This week, the US Administration barred importing Solar Panel material from a Chinese company as part of its effort to eliminate forced labor from its supply chain. The Biden Administration claims that a prohibition on silica-based items from a company in China’s Xinjiang area will not affect the US solar industry, which is expanding. However, some analysts are skeptical, predicting catastrophic consequences for the American Solar Panel manufacturing supply chain.
Imports of silica-based items created by Hoshine Silicon Industry Co., Ltd., a firm established in Xinjiang, and its subsidiaries are prohibited in the United States. According to the White House, the prohibition is predicated on “reasonable evidence” that Hoshine employed forced labor to manufacture silica-based products. The restriction applies to products made outside of the United States that contain Hoshine components, such as Solar Panel constructed with Hoshine polysilicon.
China’s usage of forced labor in Xinjiang is an intrinsic element of its systematic abuses against the Uyghur population and other ethnic and religious minority groups, and the Biden-Harris administration will continue to prioritize addressing these abuses.” China has condemned the embargo, accusing the US of attempting to destroy the Xinjiang economy.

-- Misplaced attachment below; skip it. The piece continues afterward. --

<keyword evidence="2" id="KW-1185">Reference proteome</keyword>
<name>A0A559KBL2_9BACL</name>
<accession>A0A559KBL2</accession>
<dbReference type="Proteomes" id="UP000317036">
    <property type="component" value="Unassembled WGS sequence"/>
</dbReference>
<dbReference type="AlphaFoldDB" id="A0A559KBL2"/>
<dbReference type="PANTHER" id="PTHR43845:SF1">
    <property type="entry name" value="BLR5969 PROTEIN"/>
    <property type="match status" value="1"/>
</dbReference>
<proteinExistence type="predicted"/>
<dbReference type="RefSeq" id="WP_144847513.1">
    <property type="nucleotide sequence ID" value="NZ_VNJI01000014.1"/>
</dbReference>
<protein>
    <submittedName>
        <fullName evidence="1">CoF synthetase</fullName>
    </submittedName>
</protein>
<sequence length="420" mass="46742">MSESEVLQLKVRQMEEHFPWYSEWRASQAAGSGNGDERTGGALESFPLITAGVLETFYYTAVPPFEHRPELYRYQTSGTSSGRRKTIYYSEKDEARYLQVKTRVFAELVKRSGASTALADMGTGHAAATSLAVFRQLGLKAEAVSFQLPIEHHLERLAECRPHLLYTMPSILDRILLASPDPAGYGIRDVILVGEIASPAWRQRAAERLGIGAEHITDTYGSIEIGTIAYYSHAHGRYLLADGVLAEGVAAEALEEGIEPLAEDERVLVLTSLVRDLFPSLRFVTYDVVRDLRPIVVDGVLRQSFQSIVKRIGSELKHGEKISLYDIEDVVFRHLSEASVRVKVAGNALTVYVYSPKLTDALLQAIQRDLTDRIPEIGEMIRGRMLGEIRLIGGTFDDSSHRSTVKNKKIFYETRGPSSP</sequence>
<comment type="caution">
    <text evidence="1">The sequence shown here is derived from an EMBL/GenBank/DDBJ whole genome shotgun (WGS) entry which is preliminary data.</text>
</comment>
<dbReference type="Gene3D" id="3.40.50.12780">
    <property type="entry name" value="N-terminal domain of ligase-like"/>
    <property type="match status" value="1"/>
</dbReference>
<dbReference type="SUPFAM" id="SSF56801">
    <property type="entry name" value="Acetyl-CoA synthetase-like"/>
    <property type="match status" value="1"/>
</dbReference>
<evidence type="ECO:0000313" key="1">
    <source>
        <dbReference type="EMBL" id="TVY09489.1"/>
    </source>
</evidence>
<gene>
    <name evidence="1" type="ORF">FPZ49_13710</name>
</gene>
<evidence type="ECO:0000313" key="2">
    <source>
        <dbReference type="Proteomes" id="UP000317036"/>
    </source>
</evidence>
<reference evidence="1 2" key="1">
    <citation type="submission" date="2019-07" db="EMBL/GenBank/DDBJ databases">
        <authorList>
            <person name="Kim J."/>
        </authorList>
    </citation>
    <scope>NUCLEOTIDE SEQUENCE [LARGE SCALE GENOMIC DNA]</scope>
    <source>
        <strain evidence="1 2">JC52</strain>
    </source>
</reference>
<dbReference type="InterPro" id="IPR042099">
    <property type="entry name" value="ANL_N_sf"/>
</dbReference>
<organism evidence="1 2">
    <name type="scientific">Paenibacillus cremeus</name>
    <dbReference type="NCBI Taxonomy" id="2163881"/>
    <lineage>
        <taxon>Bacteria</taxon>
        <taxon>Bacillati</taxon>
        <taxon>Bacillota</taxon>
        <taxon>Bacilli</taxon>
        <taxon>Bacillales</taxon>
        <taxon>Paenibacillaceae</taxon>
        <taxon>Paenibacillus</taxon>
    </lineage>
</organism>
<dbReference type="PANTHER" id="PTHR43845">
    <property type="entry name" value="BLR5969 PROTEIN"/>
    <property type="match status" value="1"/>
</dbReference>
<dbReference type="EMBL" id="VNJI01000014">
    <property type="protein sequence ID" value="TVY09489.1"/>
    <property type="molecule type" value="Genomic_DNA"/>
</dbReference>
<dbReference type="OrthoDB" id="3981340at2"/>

Foreign Ministry Spokesperson Zhao Lijian said, “China strongly condemns the sanctions that the US imposes on Chinese companies based on lies and disinformation. From cotton to PV, from agriculture to industry, the US side uses human rights as a disguise to do all it could to cripple the industrial development in Xinjiang.”
According to Roth Capital Partners, the prohibition will impact the whole solar supply chain in the United States because every solar module importer will have to certify that they are not importing products built using Hoshine ingredients. Bernreuter Research’s polysilicon analyst Johannes Bernreuter shares this viewpoint.